It’s easy to understand how a medicine like phenylephrine got onto pharmacy shelves in the first place. The common decongestant, used most often as an ingredient in multidrug cold medications like DayQuil and Sudafed PE, was initially designated as “safe and effective” by the Food and Drug Administration (FDA) in 1976, when the agency was newly—and less stringently than today—greenlighting drugs that had been on the market for years before the agency had established any efficacy standards. After a full review of 14 studies (12 unpublished and two published) from pharmaceutical companies—a fair body of evidence for the time—the panel of experts assigned to evaluate over-the-counter allergy medications ruled that phenylephrine was effective.
Except phenylephrine has never worked. What’s puzzling, then, is how it stayed on those shelves for 50 years without a challenge. That changed on Sep. 12, when a different FDA advisory committee looking in part at that same early research voted 16-0 that the common oral form of phenylephrine is ineffective, opening the door for products claiming it works as a decongestant to be pulled from stores altogether. Though a final decision by agency authorities could take months and face legal challenges, the panel vote alone could be a death blow to the medication, which appears in products that together account for nearly $1.8 billion in U.S. spending each year.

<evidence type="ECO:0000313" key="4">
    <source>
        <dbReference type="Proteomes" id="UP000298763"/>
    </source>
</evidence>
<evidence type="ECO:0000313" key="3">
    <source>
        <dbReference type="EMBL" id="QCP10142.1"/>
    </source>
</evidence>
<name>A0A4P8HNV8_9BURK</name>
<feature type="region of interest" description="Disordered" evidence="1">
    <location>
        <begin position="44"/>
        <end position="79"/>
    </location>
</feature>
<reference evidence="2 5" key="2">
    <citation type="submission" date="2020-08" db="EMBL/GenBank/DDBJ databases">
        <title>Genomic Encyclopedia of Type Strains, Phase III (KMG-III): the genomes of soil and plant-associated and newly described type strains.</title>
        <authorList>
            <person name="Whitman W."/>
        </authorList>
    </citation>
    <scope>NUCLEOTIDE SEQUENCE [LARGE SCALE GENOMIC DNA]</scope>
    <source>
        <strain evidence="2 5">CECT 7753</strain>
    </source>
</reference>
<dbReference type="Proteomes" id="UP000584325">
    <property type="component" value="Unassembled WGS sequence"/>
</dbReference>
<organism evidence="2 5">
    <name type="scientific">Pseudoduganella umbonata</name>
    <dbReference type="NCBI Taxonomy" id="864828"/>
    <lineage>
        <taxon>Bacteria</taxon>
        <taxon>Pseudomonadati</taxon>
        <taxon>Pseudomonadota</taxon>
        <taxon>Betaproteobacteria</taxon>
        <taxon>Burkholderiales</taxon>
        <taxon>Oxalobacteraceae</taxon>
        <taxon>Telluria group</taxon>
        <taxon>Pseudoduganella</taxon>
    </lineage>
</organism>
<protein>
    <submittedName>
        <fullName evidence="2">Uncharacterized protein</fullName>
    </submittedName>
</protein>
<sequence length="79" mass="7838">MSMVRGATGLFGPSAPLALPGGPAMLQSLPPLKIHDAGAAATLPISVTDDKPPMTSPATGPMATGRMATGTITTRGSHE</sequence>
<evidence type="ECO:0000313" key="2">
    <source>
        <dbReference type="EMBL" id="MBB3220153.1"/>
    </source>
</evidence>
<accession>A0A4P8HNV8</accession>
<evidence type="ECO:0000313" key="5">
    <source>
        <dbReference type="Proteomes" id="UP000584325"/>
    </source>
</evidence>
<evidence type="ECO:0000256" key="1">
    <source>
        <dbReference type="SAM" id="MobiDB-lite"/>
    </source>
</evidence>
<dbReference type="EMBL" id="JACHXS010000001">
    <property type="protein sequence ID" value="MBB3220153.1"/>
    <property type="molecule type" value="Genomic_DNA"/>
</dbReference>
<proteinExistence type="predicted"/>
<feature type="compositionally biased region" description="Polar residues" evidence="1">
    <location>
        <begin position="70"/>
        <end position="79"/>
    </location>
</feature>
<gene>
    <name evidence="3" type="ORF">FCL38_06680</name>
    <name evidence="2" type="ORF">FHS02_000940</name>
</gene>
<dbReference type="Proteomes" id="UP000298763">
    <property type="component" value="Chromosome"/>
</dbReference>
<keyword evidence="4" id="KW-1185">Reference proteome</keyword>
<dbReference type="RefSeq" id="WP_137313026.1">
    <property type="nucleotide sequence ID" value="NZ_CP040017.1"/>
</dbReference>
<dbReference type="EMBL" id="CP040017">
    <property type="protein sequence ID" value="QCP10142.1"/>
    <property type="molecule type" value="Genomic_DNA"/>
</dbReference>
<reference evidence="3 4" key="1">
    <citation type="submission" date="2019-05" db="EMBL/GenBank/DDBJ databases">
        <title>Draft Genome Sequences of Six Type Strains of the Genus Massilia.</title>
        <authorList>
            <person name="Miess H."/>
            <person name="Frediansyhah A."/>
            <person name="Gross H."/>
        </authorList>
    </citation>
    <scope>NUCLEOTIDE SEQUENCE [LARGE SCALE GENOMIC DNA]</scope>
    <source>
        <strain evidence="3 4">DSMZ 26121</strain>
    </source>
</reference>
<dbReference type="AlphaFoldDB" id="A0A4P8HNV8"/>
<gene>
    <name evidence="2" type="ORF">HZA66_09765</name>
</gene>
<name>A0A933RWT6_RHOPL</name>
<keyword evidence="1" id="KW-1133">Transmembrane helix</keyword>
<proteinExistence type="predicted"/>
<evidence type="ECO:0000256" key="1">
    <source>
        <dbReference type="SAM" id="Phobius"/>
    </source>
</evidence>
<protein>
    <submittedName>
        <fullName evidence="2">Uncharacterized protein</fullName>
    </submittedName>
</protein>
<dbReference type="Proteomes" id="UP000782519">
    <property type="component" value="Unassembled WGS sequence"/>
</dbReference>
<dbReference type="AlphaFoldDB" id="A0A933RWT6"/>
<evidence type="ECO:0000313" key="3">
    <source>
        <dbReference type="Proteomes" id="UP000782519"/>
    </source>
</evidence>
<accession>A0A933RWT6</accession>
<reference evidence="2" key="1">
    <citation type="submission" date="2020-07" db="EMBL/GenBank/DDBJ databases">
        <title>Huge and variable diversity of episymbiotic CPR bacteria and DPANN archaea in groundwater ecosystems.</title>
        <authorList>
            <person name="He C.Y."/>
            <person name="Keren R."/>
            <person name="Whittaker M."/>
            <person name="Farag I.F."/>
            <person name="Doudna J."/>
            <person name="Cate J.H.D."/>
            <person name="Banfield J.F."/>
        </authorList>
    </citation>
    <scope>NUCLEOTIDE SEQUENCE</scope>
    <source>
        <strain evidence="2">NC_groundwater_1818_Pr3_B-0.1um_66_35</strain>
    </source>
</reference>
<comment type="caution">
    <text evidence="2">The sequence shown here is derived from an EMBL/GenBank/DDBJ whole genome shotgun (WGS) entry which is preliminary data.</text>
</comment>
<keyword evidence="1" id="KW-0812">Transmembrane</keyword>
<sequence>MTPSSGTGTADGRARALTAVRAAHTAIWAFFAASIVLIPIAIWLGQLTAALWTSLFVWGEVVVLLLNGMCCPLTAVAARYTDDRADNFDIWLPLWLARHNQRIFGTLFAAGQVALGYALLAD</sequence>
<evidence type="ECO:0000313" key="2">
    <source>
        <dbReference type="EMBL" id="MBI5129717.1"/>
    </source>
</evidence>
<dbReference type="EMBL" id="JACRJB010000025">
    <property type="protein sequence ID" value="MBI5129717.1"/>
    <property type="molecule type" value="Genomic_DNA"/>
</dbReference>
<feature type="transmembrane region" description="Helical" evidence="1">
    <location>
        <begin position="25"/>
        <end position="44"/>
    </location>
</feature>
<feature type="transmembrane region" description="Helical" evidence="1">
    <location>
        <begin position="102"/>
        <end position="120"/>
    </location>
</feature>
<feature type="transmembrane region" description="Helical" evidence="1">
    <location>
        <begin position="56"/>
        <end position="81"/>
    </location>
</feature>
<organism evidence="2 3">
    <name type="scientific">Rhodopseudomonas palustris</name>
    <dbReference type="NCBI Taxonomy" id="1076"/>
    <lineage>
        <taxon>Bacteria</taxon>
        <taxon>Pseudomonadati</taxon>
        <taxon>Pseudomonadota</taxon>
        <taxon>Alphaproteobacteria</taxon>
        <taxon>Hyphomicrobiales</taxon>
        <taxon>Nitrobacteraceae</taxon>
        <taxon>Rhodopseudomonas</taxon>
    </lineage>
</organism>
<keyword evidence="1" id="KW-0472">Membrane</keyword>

Experts agree that an over-the-counter medication shouldn’t easily be able to go half a century without being reevaluated against new scientific standards. The FDA has since the late 1960s required that over-the-counter medications meet formal standards for both safety and efficacy, but since its initial market purge of medications that didn’t meet those criteria in the early 1970s, such approvals have really only been called into question over safety concerns. “In 50 years, I don’t ever remember a drug being removed from the market because it wasn’t effective,” says Leslie Hendeles, a professor emeritus at the University of Florida’s College of Pharmacy and an FDA consultant. In other words, if it isn’t broken, the FDA usually doesn’t have the bandwidth to fix it. The story of phenylephrine, then, isn’t just an example of the agency’s past oversights, but could be what Hendeles calls the “poster child” of a new effort to clean them up in every aisle.
Though it’s popular now, phenylephrine became the main over-the-counter decongestant through a sort of process of elimination. The 1976 panel that allowed it to stay on the market after the FDA updated its standards also approved two other decongestants: pseudoephedrine and phenylpropanolamine. The studies that formed the basis for phenylephrine’s approval were shaky by today’s standards; Hendeles says that the results are riddled with statistical anomalies, and that “some even had fraudulent data.”
At the time, phenylephrine was the least common of the three. Around the turn of the century, however, large studies began to demonstrate an association between phenylpropanolamine and dea